SEIU Files Lawsuit Against USCIS/DHS for Illegally Inflating Immigrant Service Fees
FOR IMMEDIATE RELEASE
August 28, 2007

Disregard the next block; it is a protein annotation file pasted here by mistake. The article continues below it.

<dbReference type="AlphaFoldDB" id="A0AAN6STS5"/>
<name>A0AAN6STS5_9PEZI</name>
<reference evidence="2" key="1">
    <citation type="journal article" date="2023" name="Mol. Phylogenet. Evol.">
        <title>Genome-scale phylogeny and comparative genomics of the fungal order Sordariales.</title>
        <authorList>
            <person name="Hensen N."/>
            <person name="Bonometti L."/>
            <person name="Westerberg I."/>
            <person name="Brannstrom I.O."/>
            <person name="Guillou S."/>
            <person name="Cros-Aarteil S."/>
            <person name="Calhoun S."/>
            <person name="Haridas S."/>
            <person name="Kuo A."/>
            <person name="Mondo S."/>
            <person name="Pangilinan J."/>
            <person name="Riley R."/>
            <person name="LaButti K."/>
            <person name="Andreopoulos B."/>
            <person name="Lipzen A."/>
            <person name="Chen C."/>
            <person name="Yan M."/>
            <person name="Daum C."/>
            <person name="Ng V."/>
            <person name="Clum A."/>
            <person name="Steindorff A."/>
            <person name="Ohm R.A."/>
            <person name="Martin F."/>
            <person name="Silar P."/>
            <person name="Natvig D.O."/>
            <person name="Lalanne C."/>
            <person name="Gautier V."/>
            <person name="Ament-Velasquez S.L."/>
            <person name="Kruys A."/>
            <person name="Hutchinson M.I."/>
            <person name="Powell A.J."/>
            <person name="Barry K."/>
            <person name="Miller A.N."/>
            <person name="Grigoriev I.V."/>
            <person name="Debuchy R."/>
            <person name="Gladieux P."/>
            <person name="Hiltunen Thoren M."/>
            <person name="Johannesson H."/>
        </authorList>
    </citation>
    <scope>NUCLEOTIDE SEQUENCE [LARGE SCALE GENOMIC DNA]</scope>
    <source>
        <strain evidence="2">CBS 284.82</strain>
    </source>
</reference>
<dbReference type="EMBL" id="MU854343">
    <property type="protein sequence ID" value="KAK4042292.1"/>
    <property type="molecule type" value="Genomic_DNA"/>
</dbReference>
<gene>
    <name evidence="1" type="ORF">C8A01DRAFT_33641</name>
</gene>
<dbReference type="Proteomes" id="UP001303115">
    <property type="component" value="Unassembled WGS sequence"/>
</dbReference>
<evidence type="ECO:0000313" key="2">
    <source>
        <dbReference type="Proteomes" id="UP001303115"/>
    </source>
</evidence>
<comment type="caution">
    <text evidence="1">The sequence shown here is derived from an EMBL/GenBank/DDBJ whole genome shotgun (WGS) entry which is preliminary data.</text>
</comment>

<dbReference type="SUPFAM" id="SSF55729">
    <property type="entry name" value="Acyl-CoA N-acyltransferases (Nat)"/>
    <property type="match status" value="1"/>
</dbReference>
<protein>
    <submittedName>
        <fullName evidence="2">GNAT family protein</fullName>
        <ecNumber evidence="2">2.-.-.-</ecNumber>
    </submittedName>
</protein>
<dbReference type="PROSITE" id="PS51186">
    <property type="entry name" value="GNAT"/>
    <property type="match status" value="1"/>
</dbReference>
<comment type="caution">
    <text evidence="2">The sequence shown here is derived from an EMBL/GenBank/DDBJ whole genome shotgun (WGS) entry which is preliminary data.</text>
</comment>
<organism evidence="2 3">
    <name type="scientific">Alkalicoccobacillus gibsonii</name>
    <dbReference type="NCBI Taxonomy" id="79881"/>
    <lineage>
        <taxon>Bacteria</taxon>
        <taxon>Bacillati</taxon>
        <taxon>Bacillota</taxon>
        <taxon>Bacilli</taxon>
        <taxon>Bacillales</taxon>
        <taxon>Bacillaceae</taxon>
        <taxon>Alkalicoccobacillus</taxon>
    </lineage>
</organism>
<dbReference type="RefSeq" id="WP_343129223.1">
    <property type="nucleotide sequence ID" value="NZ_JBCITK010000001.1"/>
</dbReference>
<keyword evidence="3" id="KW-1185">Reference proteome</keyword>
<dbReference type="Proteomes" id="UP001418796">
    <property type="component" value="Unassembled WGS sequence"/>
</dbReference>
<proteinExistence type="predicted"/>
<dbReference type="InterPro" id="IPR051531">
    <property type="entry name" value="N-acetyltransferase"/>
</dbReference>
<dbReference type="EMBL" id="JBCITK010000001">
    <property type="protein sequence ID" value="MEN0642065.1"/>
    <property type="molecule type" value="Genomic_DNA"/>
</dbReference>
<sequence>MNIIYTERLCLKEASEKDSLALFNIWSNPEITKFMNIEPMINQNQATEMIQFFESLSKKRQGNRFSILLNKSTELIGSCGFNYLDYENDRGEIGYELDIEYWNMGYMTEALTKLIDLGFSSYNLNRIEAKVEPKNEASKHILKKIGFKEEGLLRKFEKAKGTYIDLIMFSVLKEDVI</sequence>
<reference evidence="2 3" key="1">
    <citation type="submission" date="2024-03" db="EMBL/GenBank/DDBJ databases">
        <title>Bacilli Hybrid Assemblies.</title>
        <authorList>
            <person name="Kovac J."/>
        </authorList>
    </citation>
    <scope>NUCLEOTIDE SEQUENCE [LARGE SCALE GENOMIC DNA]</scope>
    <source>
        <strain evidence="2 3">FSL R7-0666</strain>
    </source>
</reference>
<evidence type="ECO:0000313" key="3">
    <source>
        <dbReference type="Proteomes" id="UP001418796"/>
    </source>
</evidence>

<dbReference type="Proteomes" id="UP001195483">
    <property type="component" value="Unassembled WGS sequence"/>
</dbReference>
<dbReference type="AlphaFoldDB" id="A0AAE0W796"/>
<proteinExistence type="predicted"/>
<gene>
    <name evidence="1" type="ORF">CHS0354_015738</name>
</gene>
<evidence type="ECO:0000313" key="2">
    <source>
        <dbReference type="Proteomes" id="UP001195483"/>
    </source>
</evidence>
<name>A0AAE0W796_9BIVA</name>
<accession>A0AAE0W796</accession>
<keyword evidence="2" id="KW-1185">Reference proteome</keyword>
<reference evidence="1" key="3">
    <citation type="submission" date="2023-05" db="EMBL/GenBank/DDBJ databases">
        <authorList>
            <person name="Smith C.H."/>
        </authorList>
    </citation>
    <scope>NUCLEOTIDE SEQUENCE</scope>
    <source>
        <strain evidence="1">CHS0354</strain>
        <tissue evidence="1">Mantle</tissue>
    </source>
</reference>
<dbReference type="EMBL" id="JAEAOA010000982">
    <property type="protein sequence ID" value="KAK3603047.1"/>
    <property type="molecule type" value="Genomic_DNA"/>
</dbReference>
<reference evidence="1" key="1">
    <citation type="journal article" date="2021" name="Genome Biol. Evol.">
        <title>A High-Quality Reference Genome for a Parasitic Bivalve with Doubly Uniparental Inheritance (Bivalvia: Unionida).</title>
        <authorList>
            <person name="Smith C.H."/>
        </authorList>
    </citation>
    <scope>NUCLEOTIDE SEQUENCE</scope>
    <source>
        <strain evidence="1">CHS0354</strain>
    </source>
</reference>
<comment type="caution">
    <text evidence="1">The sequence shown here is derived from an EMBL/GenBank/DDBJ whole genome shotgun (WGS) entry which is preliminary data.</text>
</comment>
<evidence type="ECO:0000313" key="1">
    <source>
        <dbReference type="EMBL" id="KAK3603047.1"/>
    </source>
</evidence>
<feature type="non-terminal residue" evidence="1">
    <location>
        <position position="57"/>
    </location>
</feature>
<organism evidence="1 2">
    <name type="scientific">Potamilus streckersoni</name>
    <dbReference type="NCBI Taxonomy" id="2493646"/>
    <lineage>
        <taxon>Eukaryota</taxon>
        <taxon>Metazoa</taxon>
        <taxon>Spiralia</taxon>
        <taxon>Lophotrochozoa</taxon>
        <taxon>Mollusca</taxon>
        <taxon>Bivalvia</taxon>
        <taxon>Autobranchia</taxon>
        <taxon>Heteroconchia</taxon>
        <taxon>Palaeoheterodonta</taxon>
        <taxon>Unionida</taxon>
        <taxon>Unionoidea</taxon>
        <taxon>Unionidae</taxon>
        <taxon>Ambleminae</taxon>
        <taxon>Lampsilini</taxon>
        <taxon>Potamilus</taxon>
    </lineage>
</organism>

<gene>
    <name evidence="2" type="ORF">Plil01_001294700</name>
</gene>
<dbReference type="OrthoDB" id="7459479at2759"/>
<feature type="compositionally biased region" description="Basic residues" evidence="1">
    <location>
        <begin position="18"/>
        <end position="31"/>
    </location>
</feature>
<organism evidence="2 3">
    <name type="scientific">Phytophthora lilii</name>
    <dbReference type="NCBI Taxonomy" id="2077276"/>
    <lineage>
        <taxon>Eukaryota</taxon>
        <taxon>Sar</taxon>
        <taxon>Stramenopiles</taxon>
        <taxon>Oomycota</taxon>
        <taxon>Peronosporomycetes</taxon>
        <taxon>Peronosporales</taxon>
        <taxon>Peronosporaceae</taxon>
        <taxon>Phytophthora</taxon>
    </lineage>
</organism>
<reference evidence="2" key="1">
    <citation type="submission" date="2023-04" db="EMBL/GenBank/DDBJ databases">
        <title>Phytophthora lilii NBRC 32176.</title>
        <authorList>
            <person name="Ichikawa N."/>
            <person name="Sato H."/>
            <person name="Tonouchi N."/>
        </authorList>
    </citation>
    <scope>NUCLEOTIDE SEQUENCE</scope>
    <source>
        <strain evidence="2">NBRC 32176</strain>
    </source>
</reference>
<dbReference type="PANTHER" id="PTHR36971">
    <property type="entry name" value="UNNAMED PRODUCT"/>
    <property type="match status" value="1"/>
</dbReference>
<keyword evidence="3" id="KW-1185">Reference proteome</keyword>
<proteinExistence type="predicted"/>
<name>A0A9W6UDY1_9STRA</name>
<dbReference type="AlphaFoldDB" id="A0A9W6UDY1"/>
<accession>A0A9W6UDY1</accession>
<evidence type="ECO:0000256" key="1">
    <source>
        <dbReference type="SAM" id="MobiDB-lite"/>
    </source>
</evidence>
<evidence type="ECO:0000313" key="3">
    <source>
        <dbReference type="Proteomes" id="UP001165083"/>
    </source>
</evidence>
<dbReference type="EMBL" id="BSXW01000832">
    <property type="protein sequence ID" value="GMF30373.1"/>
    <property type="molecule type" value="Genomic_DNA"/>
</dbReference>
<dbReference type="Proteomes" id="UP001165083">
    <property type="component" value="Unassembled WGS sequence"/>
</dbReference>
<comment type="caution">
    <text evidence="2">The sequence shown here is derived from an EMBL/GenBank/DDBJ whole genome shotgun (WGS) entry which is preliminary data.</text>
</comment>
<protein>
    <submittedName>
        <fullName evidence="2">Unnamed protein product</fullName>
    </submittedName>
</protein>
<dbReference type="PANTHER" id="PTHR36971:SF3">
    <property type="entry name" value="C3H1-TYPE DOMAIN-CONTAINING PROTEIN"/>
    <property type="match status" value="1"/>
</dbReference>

SEIU FILES LAWSUIT AGAINST USCIS/DHS FOR ILLEGALLY INFLATING IMMIGRANT SERVICE FEESWASHINGTON, DC—Today, the Services Employees International Union (SEIU) filed a federal lawsuit against the Unites States Citizenship and Immigration Services (USCIS), a division of the Department of Homeland Security (DHS), for overstepping its role as a federal agency and raising fees well beyond basic processing costs. Following the agency’s dramatic July 30 citizenship fee hikes, the USCIS stands accused of unlawfully charging citizenship and visa applicants for infrastructure upgrades, expensive subcontractors, and other agency blunders.“Everyone is willing to pay fair fees for fair services,” said SEIU Executive Vice President Eliseo Medina, “but USCIS delivers bad service at an outrageous price. For an Administration that claims to promote integration and a pathway to the American Dream, USCIS’s choice to burden hard-working, law-abiding immigrants with the costs of their own incompetence is shameful.”“USCIS has promised many times to deliver better quality service in a more timely manner, and each time it has failed to deliver on those promises,” said Stephen Manning of Immigrant Law Group, one of the attorneys involved in the lawsuit. “USCIS needs to demonstrate that it can truly deliver on its promises of efficient government and follow the legal process through Congress before it authorizes this type of tax increase on US residents.”In February, USCIS proposed fee hikes of as much as 69% for dozens of immigrant processing services in order to “build a new immigration service for the 21st Century.” Despite receiving more than 4,000 formal complaints against the proposed fees—including an increase from $400 to $675 to apply for US citizenship—USCIS moved forward, calling it a “business decision.” Yet USCIS has failed to show how the new fees will improve its handling of the six million citizenship and visa applications it receives each year, as well as the more than 3.5 million applications that are currently backlogged.“Frankly, we’ve yet to hear a good explanation for why we are seeing an exponential jump in the fees for services. In 1998, it cost $95 to apply for U.S. citizenship, but today—even after technology has made nearly every processing service cheaper—USCIS is charging more than $675,” continued Medina. “We’ve waited far too long for an overhaul of USCIS’s services to now accept their plan to throw money at the problems. This lawsuit is about accountability. We need to hold USCIS accountable so that it provides cutting-edge service at a fair cost. We need to hold Congress accountable for doing its job and to provide funding for an effective restructuring of USCIS’s services. Everyone agrees we need solutions for our broken immigration system, and fixing the flaws in the infrastructure is a key component.”SEIU, representing its more than 1.9 million members, is joined by Pineros y Campesinos Unidos del Noroeste (PCUN), Oregon’s union of farm workers, nursery, and reforestation workers, as lead plaintiffs in the federal lawsuit.With 1.9 million members, SEIU is the fastest-growing union in North America. Focused on uniting workers in three sectors to improve their lives and the services they provide, SEIU is the largest health care union, including hospitals, nursing homes, and home care; the largest property services union, including building cleaning and security; and the second largest public employee union.